During this time, it’s easy to shy away from friends and family because they ask a lot of questions and you don’t have any answers. Instead of pushing them away, invite them into your journey of figuring it out together. The support of a community–family or close friends–is invaluable as you’ll need the encouragement and discernment of people who know you best. I would not be here writing this list if it had not been for my “people” who gave me the courage to take a leap (PS: you know who you are…THANK YOU).
5. Stay humble and embrace change.
Being humble is to be free from pride and arrogance, open to the advice of others and knowing you can’t do it all on your own. It’s being at peace with each day you’ve been given and not comparing yourself to other people’s seemingly amazing lives on social media. It’s being fully aware that things will not always be the same. Like most people, I don’t like change but knew it needed to happen. Life was a constant balance of being content in my everyday and also being open to new possibilities.
Change is inevitable so might as well get on board.
6. Don’t be lazy.
You might feel stuck, but don’t stay stuck. Get off your butt and do something about it, like taking that class or getting coffee (Points 1 and 2). I made lists and goals that I wanted to accomplish by certain weeks. I reached out to interesting strangers I wanted to have coffee with, knowing I might not get an answer back.
Measurable goals with timeframes are imperative in order to track progress. Be specific. For example, a measurable goal is, “In the next 2 weeks, I’ll have coffee with 4 people” versus, “In the next few weeks, I’ll reach out to a few people for coffee”. Get it? Also having an accountability partner throughout all this will keep you credible and moving forward. WorkFlowy makes it easy to make lists of goals and eventually check them off.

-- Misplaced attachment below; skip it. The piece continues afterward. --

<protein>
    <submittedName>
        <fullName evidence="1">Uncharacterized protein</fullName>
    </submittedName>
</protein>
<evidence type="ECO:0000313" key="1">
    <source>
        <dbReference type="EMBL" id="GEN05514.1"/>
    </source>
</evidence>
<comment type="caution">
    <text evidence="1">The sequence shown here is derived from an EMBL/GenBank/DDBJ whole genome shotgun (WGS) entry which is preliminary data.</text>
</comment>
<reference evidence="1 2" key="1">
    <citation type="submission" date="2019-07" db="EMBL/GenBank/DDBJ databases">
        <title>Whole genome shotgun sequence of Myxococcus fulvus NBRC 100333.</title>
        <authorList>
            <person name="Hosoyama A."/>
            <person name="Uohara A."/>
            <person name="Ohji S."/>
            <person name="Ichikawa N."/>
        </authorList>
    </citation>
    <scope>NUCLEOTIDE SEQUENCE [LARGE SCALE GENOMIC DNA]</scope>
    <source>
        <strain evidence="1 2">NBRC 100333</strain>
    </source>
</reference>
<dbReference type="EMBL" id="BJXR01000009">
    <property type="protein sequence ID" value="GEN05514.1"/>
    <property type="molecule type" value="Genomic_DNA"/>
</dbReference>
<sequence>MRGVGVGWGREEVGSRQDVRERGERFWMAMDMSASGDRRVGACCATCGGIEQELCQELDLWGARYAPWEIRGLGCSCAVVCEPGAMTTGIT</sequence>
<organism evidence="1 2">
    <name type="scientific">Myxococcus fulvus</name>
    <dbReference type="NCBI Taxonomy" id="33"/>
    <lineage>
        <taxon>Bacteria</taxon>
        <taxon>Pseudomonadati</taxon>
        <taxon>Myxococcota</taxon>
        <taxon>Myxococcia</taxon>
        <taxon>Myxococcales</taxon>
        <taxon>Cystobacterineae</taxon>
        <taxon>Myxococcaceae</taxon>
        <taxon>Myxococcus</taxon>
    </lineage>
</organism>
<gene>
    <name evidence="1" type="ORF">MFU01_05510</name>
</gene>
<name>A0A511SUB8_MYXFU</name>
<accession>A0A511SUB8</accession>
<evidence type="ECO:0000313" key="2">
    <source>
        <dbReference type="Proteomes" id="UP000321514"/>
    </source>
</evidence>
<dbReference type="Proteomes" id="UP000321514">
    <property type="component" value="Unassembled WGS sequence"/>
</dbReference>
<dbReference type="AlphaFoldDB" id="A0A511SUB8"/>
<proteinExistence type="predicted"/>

This journey takes work, but we only have one life so make the most out of it.
7. Be patient. Take it one day at a time.
There will be ups and downs. The excitement of a new class or beginning shows great potential, but then the class ends and you’re not sure what to do next. It’s okay. Sometimes just getting out of bed in the middle of a cold NYC winter is enough reason to pat yourself on the back. I used to buy myself chouquettes from Eric Kayser Bakery as a mini reward every time I made a significant discovery or met a milestone. If you’re in NYC, head to the one in the Flatiron and go eat them in Madison Square Park. The squirrels may try to steal them from you but remember, you’re bigger than them.
8. Be present.
Learn from what you’re going through now so you have added perspective and wisdom to bring it into your next chapter. No experience is wasted. Write it down. And by write I mean type it into your iPhone. I love keeping track of ideas on my Day One Journal app, though for journaling I do keep a notebook.
9. Know when it’s time to move on.
Being present is often knowing when to let go of the past. The only way for new things to come in is to make room by getting rid of old baggage. As Elsa would say, let it go.
10. Be brave. Embrace your story.
If there’s something buried in your heart, it probably won’t go away. Believe there’s a bigger plan and purpose for your life and you just need to step into it. Take that first leap of faith and it’ll all work out for the best. Don’t fix your eyes on the present but fix your eyes forward, onto what’s to come. As one of my favorite authors C.S. Lewis said, “There are far, far better things ahead than any we leave behind.”
The best is yet to come.